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In ‘Giant Step’ for Animal Rights, New York’s Highest Court Will Hear Habeas Corpus Case on Behalf of Happy the Elephant, Who Lives Alone at the Bronx Zoo


The New York Court of Appeals–the highest court in the Empire State–agreed to hear a major animal rights case on Tuesday.

In an orders list detailing various recent decisions, the court dispensed with several motions brought by The Nonhuman Rights Project and agreed to hear the habeas corpus case of Happy the elephant, who has been caged at the Bronx Zoo since 1977.

Her advocates insist she’s aware of the lonely state she’s in and note that Happy was the first elephant to ever “pass” the mirror self-recognition test, which zoological and psychological experts consider a reliable indicator of self-awareness.

“Kidnapped as a baby from the community of elephants in which she was evolved to thrive, she has been imprisoned ever since in an unnatural and unhealthy environment for the sole purpose of human profit.” attorney Elizabeth Stein writes in the appellate motion. “An ‘involuntary actor in the theater of human law,’ she has been stripped bare by that law of her autonomy, her social relationships, her emotional well-being, and every other thing that makes the life of this extraordinarily cognitively complex being worth living.”

“This is one small step for an elephant named Happy, one giant step for the animal kingdom,” Harvard Law Professor Emeritus Laurence Tribe, who submitted an amicus brief in the case, said via Twitter.

Tuesday’s decision marks the first time ever that the highest court in any English-speaking jurisdiction will hear a habeas corpus case for a nonhuman creature.

Attorneys for the animal rights law firm have been litigating on the elephant’s behalf since 2018 when they filed for a common law writ of habeas corpus in the New York Supreme Court, Orleans County.

That original petition demanded recognition of legal personhood and fundamental right to bodily liberty for the “autonomous” pachyderm “[who is] being unlawfully imprisoned solely because she is an elephant.” Attorneys also demanded that Happy be removed from the zoo, where she lives in something akin to isolation, and allowed to live the rest of her life in an elephant sanctuary.

The 50-year-old elephant has been living alone at the zoo for years and attorneys say her “case will turn on whether an extraordinarily cognitively complex” nonhuman animal has legally cognizable rights and protections under the ever-shifting New York common law.

This dynamic jurisprudence, which has often been instrumental to other courts across the country, “keeps abreast of evolving standards of justice, morality, experience, and scientific discovery and an evolving New York public policy which already recognizes certain nonhuman animals as ‘persons,'” the petition notes–citing a 2018 concurring opinion regarding the rights of chimpanzees authored by Court of Appeals Associate Justice Eugene Fahey.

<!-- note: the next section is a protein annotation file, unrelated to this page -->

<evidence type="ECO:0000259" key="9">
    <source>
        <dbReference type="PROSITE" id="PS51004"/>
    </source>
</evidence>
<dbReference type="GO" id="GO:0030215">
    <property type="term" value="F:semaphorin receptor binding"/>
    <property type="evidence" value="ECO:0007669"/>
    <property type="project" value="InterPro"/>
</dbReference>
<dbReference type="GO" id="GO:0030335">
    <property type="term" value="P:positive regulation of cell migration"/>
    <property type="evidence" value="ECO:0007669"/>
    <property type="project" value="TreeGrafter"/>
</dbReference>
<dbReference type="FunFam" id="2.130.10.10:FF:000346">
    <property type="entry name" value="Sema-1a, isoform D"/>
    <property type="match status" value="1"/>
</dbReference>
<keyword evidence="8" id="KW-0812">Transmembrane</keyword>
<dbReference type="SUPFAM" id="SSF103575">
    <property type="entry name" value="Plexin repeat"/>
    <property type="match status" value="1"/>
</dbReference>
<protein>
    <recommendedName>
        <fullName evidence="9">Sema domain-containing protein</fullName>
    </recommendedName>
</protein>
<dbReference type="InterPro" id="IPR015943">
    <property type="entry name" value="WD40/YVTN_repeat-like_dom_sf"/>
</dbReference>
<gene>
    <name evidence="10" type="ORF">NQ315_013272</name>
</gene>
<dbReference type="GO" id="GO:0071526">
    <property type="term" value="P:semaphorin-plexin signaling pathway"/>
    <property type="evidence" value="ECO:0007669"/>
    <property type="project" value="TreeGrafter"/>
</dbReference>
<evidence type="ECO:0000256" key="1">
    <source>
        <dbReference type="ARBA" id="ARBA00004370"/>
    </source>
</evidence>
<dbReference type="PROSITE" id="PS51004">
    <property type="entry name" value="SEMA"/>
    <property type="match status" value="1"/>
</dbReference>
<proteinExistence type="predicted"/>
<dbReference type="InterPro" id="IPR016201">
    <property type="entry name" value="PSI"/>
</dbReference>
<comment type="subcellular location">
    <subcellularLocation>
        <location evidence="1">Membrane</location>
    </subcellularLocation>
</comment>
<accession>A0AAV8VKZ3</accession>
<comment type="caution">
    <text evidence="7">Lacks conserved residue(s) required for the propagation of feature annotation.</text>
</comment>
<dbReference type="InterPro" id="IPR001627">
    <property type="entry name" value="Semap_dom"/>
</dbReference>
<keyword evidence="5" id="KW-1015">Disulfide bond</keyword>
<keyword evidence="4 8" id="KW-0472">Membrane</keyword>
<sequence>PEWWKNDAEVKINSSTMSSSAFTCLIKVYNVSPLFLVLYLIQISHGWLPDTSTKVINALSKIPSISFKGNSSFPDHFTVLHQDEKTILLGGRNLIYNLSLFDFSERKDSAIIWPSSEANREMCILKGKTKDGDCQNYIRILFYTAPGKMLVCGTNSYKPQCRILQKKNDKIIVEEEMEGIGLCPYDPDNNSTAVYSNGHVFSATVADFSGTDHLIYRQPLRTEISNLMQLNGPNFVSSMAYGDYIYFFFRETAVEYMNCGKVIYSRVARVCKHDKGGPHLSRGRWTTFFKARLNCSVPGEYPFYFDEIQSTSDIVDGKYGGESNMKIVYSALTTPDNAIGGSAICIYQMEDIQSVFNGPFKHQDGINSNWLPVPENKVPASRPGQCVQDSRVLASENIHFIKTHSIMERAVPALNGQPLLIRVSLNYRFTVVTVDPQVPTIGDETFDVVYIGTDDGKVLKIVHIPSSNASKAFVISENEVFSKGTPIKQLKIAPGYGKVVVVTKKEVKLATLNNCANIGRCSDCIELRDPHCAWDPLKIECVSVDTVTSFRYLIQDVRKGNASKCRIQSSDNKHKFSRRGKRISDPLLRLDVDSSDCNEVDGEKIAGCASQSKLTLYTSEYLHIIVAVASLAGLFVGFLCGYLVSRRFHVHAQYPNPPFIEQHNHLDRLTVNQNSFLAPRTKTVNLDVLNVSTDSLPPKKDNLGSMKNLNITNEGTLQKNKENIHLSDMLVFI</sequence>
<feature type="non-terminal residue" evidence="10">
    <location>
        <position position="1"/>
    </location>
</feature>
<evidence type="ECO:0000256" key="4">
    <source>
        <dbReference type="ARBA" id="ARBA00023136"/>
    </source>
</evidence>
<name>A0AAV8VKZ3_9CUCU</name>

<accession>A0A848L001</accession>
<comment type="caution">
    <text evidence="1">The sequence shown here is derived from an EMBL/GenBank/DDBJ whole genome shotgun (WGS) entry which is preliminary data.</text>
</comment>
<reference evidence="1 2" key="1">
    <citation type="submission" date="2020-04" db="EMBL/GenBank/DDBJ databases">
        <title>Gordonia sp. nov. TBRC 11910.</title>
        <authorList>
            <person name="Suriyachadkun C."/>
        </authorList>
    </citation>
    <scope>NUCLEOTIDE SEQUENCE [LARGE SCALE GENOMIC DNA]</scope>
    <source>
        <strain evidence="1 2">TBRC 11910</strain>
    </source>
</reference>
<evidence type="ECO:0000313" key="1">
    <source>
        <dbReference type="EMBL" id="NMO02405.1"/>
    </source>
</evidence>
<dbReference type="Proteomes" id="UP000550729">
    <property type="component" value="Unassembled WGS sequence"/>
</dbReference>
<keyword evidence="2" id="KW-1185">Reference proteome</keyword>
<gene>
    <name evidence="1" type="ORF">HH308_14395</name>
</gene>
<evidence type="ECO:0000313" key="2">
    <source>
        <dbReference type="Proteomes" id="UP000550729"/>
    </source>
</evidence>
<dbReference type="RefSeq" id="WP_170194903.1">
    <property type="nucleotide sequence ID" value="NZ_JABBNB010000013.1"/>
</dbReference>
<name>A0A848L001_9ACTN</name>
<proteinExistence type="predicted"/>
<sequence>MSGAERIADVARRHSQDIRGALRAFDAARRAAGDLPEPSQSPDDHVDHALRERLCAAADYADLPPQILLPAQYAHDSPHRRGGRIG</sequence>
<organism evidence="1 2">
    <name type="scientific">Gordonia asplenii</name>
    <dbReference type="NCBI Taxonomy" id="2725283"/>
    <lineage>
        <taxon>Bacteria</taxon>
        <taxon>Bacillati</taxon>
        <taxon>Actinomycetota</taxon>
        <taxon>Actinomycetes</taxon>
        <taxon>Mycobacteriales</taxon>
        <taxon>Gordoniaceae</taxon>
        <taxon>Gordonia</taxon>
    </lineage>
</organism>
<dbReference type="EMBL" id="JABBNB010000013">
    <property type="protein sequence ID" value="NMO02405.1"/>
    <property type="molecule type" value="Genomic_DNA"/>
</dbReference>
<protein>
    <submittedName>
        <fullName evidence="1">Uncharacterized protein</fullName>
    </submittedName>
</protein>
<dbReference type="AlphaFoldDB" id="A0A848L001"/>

“In November, the exhibit closed for the winter, with Happy held in an industrial cement structure lined with windowless, barred cages,” the group noted in a press release earlier this year. “Happy made history in 2005 as the first elephant to demonstrate self-awareness via the mirror test, and in December of 2018 she became the first elephant in the world to have a habeas corpus hearing after the Orleans Supreme Court issued the [Nonhuman Rights Project’s] requested habeas corpus order. In early 2019, the Orleans Supreme Court transferred her case to the Bronx.”

The Bronx County Supreme Court ruled against the effort to secure Happy’s legal personhood and freedom in early 2020–leading to the current appeal before the highest court in New York State.

“This marks the 24th judge in New York to rule against [the Project] as it attempts to advance its agenda to extend human protections to animals,” Bronx Zoo Director Jim Breheny, the named defendant in the case, said last year. “In this case, [animal rights attorneys] tried to use the common law writ of habeas corpus, an important legal protection for unlawfully imprisoned human beings. [The Project’s] continued failed attempts to grant habeas corpus to animals demeans all the people who have sought such relief. This is the fifth case [the Project] has lost seeking legal personhood for animals.”

This time, however, the attorneys hope will be different.

Their legal analysis admits that the issue is novel and offers various arguments to advance Happy’s rights under the law–including the idea that social contracts do not create persons but citizens and that “all individuals are born with certain natural rights.”

“Happy’s case has been supported from the start by leading scientists, philosophers, habeas corpus scholars, legal experts, theologians, and the wider public throughout the country and the world,” the Nonhuman Rights Project said in a press release hailing the court’s decision. “Having begun the fight for nonhuman rights in New York eight years ago, we are thrilled the Court of Appeals has recognized the urgent public importance of Happy’s case and hope she will soon become the first elephant and nonhuman animal in the US to have her right to bodily liberty judicially recognized.”

Both the original petition and the lengthy appellate motion cite Judge Fahey’s 2018 concurrence at length in support of Happy’s writ:

The issue whether a nonhuman animal has a fundamental right to liberty protected by the writ of habeas corpus is profound and far-reaching. It speaks to our relationship with all the life around us. Ultimately, we will not be able to ignore it.

[image via screengrab/Pix11/YouTube]

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